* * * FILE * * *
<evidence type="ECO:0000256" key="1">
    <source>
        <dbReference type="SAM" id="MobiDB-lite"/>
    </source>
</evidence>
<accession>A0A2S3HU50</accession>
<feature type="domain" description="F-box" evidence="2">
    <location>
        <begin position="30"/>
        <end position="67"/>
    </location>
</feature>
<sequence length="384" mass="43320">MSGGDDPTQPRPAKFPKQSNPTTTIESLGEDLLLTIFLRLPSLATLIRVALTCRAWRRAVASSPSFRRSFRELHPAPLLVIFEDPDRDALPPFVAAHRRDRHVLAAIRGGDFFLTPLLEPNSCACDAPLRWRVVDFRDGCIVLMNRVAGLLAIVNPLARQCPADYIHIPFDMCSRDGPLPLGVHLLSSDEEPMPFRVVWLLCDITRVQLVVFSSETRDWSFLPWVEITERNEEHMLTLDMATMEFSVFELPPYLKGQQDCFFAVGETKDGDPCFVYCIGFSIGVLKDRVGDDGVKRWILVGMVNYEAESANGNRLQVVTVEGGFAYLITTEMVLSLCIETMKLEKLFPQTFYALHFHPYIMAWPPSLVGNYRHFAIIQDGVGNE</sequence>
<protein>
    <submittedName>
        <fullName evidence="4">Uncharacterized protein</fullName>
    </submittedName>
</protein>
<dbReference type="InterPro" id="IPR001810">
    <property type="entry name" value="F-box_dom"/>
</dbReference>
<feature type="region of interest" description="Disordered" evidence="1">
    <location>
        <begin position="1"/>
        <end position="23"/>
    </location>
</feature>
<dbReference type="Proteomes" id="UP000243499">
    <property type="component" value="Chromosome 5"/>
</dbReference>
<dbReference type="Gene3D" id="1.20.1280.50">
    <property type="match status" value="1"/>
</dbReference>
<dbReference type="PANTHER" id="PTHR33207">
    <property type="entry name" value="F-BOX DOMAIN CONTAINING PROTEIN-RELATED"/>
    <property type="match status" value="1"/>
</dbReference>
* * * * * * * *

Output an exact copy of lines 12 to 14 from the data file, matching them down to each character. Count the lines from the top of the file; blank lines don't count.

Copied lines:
</feature>
<sequence length="384" mass="43320">MSGGDDPTQPRPAKFPKQSNPTTTIESLGEDLLLTIFLRLPSLATLIRVALTCRAWRRAVASSPSFRRSFRELHPAPLLVIFEDPDRDALPPFVAAHRRDRHVLAAIRGGDFFLTPLLEPNSCACDAPLRWRVVDFRDGCIVLMNRVAGLLAIVNPLARQCPADYIHIPFDMCSRDGPLPLGVHLLSSDEEPMPFRVVWLLCDITRVQLVVFSSETRDWSFLPWVEITERNEEHMLTLDMATMEFSVFELPPYLKGQQDCFFAVGETKDGDPCFVYCIGFSIGVLKDRVGDDGVKRWILVGMVNYEAESANGNRLQVVTVEGGFAYLITTEMVLSLCIETMKLEKLFPQTFYALHFHPYIMAWPPSLVGNYRHFAIIQDGVGNE</sequence>
<protein>